I take drawing tool considerations highly in the same way painters consider their brushes or in a different context, a golfer choosing a particular club. At art school (College/University) I’d always favour graphite pencils graded between HB (hard black) -7B. I’d never consider H (hard) or F (fine) graphite pencils. I was always encouraged to use softer graphite by Art teachers. However, I was very interested in the work of Cy Twombly, largely because he could use 9H or 8H pencils and create dynamic and dramatic scribbles. So why didn’t I? One reason could be the fact that the graphite doesn’t dominate the white paper. The image is less intense and as I constantly strive for expression, I would be unable to convey this element effectively. Also, I like to smudge the graphite with my fingers or the side of my hand and for me these actions are an essential component of my drawing process. So I stick to HB +, end of.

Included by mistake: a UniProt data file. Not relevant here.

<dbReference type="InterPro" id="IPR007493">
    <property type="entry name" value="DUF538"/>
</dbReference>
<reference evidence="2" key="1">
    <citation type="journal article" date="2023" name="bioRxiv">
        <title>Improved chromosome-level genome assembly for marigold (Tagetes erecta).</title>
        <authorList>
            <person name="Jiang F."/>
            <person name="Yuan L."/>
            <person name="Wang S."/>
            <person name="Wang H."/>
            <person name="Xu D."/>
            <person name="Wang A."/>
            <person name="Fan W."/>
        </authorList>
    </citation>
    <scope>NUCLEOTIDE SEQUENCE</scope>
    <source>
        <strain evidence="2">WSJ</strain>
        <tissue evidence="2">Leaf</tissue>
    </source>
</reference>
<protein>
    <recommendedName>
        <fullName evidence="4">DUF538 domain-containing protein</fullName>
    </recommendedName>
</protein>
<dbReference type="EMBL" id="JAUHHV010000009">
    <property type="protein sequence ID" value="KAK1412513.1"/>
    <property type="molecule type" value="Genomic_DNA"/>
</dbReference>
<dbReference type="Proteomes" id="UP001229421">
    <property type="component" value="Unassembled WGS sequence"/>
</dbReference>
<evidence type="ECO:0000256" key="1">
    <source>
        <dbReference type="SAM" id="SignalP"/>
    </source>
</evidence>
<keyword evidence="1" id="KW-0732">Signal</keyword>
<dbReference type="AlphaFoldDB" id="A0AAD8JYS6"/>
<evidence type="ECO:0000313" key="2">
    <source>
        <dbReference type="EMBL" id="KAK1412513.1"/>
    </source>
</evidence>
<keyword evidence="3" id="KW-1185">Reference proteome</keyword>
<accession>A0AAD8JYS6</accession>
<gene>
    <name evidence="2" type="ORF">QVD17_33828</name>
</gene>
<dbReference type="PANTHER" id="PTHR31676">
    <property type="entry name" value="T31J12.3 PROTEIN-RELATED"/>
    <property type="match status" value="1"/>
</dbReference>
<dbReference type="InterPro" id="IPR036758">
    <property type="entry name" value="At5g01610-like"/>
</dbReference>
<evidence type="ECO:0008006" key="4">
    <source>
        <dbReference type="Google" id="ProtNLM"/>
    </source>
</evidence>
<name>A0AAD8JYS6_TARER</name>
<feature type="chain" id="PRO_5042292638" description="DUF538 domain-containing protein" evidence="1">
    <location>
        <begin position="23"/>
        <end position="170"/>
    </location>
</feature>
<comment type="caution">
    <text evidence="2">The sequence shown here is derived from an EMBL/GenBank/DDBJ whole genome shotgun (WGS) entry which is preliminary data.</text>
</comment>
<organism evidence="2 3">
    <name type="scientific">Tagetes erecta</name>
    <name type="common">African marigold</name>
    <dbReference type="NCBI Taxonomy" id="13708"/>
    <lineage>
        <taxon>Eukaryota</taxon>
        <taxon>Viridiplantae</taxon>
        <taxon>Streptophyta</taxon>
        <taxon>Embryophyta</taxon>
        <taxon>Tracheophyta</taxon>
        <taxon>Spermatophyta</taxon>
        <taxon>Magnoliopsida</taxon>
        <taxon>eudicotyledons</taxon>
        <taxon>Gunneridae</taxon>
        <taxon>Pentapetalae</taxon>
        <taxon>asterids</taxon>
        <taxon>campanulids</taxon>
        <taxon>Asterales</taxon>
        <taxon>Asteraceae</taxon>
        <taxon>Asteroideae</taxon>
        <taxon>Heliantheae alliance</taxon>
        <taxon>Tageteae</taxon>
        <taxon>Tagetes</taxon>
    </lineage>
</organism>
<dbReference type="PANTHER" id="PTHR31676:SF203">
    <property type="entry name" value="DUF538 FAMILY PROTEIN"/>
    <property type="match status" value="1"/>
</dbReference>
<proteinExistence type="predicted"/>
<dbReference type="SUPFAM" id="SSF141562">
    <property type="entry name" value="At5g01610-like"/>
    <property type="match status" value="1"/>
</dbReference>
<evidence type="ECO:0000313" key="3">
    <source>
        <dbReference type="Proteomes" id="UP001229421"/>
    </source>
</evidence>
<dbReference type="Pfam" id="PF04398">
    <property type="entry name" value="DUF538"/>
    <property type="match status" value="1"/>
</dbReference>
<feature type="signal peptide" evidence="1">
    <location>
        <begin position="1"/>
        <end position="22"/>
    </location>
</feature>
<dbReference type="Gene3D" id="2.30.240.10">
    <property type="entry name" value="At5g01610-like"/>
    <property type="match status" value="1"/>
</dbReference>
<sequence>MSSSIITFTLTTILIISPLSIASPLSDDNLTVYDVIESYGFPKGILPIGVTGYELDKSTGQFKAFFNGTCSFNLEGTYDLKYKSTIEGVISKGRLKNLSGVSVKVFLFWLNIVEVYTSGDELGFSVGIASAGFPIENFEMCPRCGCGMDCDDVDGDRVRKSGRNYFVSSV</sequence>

I didn’t consider using biro pen for drawings until I came to Japan. Being addicted to stationary from a young age (and still now), fortunately for me, stationary is popular culture in Japan especially for elementary, junior and high school students. It’s not surprising, in department stores you can find such a range of stationary and clusters of students around testing the pens. Each pen catering for your writing/drawing needs. I’m in heaven! Having not done much pen drawing, I was curious to find out the versatility of drawing at speed on trains using pen. So between 1999-2003, I was mostly drawing in blue or black biro (ballpoint pen). Below are a few pen/pencil drawings from 1999-2014. Later this week, time permitting, I hope to work on revamping selected passenger drawings.
Passenger Pen drawings (1999)
Urban & Entomology Studies